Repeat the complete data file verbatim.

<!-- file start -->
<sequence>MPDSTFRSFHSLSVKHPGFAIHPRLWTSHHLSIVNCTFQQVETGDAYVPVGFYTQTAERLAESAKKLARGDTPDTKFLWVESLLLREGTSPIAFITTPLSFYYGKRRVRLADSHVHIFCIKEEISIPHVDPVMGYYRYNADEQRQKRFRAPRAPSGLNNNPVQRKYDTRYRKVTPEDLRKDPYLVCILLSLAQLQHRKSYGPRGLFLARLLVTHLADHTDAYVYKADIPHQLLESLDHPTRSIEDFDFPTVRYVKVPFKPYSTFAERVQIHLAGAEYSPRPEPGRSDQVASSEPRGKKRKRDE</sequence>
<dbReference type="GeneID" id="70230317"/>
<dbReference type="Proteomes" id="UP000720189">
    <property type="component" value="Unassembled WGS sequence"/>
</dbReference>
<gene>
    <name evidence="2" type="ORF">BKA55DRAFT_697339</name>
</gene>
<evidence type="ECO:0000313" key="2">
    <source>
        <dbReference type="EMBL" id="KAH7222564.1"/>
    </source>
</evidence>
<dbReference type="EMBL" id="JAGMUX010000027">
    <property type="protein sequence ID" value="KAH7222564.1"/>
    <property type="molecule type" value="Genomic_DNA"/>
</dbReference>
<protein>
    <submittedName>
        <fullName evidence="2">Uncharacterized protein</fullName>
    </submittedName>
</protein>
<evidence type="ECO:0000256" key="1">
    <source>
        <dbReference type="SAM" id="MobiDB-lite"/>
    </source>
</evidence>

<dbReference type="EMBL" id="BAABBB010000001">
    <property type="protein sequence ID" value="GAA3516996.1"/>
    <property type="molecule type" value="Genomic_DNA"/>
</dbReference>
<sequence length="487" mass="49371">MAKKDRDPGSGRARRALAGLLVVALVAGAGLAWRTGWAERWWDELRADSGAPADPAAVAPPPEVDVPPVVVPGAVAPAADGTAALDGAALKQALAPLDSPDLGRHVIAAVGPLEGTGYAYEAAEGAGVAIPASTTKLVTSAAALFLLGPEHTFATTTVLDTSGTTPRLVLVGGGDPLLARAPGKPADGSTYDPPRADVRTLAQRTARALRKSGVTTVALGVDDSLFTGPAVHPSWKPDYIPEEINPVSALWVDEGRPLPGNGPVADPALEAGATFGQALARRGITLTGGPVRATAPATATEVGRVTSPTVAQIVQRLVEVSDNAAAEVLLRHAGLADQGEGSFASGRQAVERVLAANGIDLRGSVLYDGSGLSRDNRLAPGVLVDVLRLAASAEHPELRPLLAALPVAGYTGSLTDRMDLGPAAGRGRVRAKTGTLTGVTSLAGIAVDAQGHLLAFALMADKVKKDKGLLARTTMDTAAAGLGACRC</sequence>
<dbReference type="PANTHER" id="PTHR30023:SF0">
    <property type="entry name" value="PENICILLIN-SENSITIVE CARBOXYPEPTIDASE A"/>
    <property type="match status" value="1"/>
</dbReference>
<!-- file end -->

<sequence>MPDSTFRSFHSLSVKHPGFAIHPRLWTSHHLSIVNCTFQQVETGDAYVPVGFYTQTAERLAESAKKLARGDTPDTKFLWVESLLLREGTSPIAFITTPLSFYYGKRRVRLADSHVHIFCIKEEISIPHVDPVMGYYRYNADEQRQKRFRAPRAPSGLNNNPVQRKYDTRYRKVTPEDLRKDPYLVCILLSLAQLQHRKSYGPRGLFLARLLVTHLADHTDAYVYKADIPHQLLESLDHPTRSIEDFDFPTVRYVKVPFKPYSTFAERVQIHLAGAEYSPRPEPGRSDQVASSEPRGKKRKRDE</sequence>
<dbReference type="GeneID" id="70230317"/>
<dbReference type="Proteomes" id="UP000720189">
    <property type="component" value="Unassembled WGS sequence"/>
</dbReference>
<gene>
    <name evidence="2" type="ORF">BKA55DRAFT_697339</name>
</gene>
<evidence type="ECO:0000313" key="2">
    <source>
        <dbReference type="EMBL" id="KAH7222564.1"/>
    </source>
</evidence>
<dbReference type="EMBL" id="JAGMUX010000027">
    <property type="protein sequence ID" value="KAH7222564.1"/>
    <property type="molecule type" value="Genomic_DNA"/>
</dbReference>
<protein>
    <submittedName>
        <fullName evidence="2">Uncharacterized protein</fullName>
    </submittedName>
</protein>
<evidence type="ECO:0000256" key="1">
    <source>
        <dbReference type="SAM" id="MobiDB-lite"/>
    </source>
</evidence>

<dbReference type="EMBL" id="BAABBB010000001">
    <property type="protein sequence ID" value="GAA3516996.1"/>
    <property type="molecule type" value="Genomic_DNA"/>
</dbReference>
<sequence length="487" mass="49371">MAKKDRDPGSGRARRALAGLLVVALVAGAGLAWRTGWAERWWDELRADSGAPADPAAVAPPPEVDVPPVVVPGAVAPAADGTAALDGAALKQALAPLDSPDLGRHVIAAVGPLEGTGYAYEAAEGAGVAIPASTTKLVTSAAALFLLGPEHTFATTTVLDTSGTTPRLVLVGGGDPLLARAPGKPADGSTYDPPRADVRTLAQRTARALRKSGVTTVALGVDDSLFTGPAVHPSWKPDYIPEEINPVSALWVDEGRPLPGNGPVADPALEAGATFGQALARRGITLTGGPVRATAPATATEVGRVTSPTVAQIVQRLVEVSDNAAAEVLLRHAGLADQGEGSFASGRQAVERVLAANGIDLRGSVLYDGSGLSRDNRLAPGVLVDVLRLAASAEHPELRPLLAALPVAGYTGSLTDRMDLGPAAGRGRVRAKTGTLTGVTSLAGIAVDAQGHLLAFALMADKVKKDKGLLARTTMDTAAAGLGACRC</sequence>
<dbReference type="PANTHER" id="PTHR30023:SF0">
    <property type="entry name" value="PENICILLIN-SENSITIVE CARBOXYPEPTIDASE A"/>
    <property type="match status" value="1"/>
</dbReference>